As a result, Joe says, "Everybody's hustling, trying to make a buck. The old way was to get a job at Con Ed and you're set for life. That mentality is pretty much gone. People are more self-reliant. You have to be."
For Joe, though, the decision to launch his own side-business wasn't about money--at least, not at first. In 1987, when he was working as a foot cop in the Bronx, he started investing in mutual funds, which promptly lost almost all their value. He decided to teach himself about investing so that would never happen again; he signed up for tax and finance classes. Eventually, he became a certified tax specialist and began helping some of his coworkers with their taxes. He enjoyed the work, but as he rose through the ranks of the police department, the time he could spend on it was limited.
As captain, he was always on duty, and his home phone rang even when he was "off." There was endless paperwork and man-agement demands. Then, his son was born on September 11, 2001, joining his then-two-year-old daughter. The long hours combined with the emotional upheaval of September 11 made his decision easy: "I said, 'I could be chief or I could be Daddy.'" He chose the latter.
Within three years, he retired, with ambitions to ramp up his side-gig so it could fully support his family. "I saved some money and spoke to my wife. We said, 'It could be tight for a little while, but let's try it.'" His pension from his service helped.
Now, with his son and daughter on the cusp of their teenage years, his business, Finest Financial Group, is booming with over 1,000 clients. It easily replaces his old income as a captain, and he says his hours are infinitely better. In the summer and other off-season times, he works about three and a half days a week. (During tax season, he puts in between sixty and seventy hours a week for about ten weeks.) His office is a mile away from his house, and Joe says he's never missed a concert, Little League game, or school event. "We're the helicopter parents," he jokes--and he wouldn't want it any other way.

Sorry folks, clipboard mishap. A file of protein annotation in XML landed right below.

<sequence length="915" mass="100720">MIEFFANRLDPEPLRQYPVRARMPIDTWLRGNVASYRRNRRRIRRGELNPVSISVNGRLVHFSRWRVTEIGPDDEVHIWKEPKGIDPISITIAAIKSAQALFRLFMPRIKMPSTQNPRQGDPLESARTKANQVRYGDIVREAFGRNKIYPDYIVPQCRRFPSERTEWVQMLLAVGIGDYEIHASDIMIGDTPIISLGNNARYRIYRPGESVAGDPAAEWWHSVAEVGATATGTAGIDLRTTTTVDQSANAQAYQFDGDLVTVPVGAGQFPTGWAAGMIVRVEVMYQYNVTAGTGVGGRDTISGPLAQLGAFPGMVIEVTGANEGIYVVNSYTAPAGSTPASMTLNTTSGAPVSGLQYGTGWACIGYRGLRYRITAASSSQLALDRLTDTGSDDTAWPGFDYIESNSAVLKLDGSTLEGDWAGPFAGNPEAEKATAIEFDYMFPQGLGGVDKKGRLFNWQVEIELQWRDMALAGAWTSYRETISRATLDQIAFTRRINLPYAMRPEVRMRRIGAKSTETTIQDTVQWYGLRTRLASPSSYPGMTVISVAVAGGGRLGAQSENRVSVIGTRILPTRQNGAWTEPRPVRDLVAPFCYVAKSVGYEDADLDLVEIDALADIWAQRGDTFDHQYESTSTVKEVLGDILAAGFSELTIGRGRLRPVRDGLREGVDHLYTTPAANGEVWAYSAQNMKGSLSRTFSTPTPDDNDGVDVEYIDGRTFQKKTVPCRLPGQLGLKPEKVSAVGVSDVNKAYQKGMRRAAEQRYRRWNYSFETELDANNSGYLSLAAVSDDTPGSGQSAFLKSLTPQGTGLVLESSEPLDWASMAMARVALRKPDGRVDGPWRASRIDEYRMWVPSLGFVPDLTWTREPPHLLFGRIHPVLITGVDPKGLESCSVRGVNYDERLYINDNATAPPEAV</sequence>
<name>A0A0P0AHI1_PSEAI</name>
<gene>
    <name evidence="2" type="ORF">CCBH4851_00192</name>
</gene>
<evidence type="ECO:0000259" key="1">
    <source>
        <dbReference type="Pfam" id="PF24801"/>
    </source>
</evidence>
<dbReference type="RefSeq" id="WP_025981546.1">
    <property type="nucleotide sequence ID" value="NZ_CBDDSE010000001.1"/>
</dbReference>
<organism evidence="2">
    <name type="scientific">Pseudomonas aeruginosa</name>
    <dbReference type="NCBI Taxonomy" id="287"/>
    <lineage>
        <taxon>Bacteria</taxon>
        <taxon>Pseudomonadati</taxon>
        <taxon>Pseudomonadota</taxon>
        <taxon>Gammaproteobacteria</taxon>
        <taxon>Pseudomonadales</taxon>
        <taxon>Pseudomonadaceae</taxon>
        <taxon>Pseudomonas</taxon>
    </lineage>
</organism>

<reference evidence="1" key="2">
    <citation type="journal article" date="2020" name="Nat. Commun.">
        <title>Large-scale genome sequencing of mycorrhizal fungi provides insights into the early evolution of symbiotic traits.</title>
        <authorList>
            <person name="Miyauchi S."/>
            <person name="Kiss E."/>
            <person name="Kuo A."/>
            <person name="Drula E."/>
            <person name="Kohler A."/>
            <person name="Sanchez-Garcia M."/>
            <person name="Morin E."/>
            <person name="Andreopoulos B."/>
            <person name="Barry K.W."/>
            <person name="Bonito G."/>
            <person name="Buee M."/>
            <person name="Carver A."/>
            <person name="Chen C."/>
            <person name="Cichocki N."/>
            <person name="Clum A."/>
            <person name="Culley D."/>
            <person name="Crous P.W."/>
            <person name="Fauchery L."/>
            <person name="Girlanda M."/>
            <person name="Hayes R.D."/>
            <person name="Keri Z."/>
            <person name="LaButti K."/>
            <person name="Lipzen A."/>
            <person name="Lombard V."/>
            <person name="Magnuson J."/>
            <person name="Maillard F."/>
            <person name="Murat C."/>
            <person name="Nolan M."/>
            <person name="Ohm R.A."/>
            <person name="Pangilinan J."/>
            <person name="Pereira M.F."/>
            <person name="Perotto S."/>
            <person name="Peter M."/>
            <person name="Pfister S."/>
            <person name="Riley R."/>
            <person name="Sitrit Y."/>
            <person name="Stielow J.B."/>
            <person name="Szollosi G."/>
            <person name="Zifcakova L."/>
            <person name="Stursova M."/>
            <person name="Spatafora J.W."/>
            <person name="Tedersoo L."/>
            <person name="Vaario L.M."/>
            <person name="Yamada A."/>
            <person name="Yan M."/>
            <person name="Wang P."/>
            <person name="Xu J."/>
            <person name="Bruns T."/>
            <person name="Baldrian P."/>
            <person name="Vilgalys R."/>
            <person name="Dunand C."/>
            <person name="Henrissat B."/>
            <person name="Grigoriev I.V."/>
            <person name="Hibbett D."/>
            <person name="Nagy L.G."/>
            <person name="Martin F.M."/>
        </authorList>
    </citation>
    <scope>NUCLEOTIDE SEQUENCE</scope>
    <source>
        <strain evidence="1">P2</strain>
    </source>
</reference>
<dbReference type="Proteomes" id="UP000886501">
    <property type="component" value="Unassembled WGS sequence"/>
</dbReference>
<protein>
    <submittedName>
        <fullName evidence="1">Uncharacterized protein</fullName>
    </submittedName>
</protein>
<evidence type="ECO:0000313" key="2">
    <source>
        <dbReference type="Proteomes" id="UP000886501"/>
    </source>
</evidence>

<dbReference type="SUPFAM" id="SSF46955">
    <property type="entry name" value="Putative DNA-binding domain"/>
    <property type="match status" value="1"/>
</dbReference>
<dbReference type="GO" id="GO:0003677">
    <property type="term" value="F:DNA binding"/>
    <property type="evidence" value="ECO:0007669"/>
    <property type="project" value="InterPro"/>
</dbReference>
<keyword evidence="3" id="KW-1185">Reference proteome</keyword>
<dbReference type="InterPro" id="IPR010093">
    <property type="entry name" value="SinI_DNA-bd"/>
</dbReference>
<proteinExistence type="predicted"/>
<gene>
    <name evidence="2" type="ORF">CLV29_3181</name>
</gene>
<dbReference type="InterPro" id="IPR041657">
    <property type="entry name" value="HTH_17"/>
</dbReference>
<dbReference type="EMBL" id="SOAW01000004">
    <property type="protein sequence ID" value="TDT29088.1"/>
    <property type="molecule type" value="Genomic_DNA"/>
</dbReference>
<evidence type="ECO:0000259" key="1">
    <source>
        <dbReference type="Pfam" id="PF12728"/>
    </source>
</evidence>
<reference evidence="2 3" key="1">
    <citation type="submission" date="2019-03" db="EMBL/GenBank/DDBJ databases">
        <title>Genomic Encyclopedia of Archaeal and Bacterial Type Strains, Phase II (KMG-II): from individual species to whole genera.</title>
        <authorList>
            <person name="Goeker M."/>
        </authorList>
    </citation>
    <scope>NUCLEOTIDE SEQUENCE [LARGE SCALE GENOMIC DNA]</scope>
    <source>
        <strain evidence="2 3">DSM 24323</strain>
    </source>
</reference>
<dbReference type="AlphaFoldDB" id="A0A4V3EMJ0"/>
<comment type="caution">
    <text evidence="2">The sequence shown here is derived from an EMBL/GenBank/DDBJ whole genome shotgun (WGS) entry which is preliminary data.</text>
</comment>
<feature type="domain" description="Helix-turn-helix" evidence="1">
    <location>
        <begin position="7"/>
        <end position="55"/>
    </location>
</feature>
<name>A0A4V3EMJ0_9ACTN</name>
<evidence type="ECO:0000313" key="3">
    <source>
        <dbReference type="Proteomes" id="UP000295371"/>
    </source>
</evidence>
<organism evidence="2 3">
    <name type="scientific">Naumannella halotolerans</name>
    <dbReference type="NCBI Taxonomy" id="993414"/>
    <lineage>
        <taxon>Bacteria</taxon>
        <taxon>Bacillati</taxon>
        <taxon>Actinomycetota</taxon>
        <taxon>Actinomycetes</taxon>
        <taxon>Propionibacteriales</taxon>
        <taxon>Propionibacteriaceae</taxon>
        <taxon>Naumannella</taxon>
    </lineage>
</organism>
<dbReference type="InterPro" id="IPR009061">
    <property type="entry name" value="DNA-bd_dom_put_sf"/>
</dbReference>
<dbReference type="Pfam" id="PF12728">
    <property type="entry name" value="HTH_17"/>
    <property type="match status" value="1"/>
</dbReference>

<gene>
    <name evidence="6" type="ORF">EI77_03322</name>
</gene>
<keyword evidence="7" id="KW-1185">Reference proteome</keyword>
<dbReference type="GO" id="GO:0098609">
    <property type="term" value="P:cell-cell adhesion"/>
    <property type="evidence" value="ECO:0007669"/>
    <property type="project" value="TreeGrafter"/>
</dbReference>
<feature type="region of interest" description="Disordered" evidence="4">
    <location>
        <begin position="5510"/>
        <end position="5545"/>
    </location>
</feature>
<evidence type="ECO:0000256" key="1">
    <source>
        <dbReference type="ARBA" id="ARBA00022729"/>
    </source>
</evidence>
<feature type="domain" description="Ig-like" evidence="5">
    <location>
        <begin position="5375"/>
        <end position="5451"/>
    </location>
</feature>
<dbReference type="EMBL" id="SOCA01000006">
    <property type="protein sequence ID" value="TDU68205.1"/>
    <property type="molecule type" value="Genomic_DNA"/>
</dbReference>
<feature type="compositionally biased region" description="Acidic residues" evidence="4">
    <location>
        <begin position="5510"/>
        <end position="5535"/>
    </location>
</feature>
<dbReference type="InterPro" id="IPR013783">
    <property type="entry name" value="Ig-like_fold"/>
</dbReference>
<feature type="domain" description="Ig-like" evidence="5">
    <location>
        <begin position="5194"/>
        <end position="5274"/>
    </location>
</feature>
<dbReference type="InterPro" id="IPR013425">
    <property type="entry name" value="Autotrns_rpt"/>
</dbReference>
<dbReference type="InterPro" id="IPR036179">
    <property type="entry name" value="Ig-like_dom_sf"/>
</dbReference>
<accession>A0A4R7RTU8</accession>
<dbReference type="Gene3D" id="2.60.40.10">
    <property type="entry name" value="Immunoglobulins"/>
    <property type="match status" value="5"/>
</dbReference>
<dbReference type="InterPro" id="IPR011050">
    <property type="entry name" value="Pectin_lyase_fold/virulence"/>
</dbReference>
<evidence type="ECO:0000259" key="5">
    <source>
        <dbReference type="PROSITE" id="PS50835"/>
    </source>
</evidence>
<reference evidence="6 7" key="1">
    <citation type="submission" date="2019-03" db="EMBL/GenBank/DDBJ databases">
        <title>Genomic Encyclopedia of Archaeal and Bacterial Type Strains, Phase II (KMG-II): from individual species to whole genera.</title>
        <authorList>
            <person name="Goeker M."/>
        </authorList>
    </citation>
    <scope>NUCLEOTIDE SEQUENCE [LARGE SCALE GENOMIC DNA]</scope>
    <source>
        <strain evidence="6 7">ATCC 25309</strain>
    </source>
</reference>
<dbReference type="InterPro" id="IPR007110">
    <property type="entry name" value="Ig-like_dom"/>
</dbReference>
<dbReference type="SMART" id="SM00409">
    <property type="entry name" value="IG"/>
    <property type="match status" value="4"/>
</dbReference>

Tara Gentile's story also starts with family. In 2008, she was working at Borders, earning $28,000 a year and working long hours. She had a six-month-old daughter at home, and was desperate to spend more time with her. She started looking into potential career alternatives, and settled on ramping up her online presence and starting a coaching business, focused on creative entrepreneurs. She launched her website in January 2009, and built it up while holding onto her day job, which she eventually left. Within two years, Tara, who lives in Redding, Pennsylvania, was bringing home an annual salary of $150,000.
I managed to catch Tara, who's in her late twenties, on the phone while she was attending BlogHer 2011, a conference that attracts both successful and aspiring female bloggers. I wanted to understand how she went from holding a dead-end retail job to becoming one of the most popular and high-earning leaders in the growing field of creative entrepreneurs.
"Business is a constant evolution of understanding what I do well, what I really like to do, and what people need from me," she says. "My main business is offering small business philosophy, inspiration, and advice, through services as a solo business coach and all sorts of informational products, like e-books on blogging and the art of earning," she explains. Her e-books, in fact, make up about 60 percent of her income, with coaching filling in the remaining 40 percent.
Her own motivation has changed, too. While she started out with the goal of spending more time with her daughter and replacing her old income, she has since decided that it's better for her family to focus on building her income while her husband stays home with their daughter. She also gets deep fulfillment knowing that she's doing work that matters to other people.
That's why she's content now to be traveling so much to speak at events like BlogHer, even though it means being away from her family. As she tells potential clients on her website, "It's not enough to simply create a product, dream up a service, or make an offer. Your work must be aligned with your very core to realize its financial potential. As I continue to align my work with my core spirit, I continue to grow my business, becoming free and financially independent." Her "core spirit," or true passion, is helping other entrepreneurs make their businesses successful. It wasn't working the floor of a bookstore chain.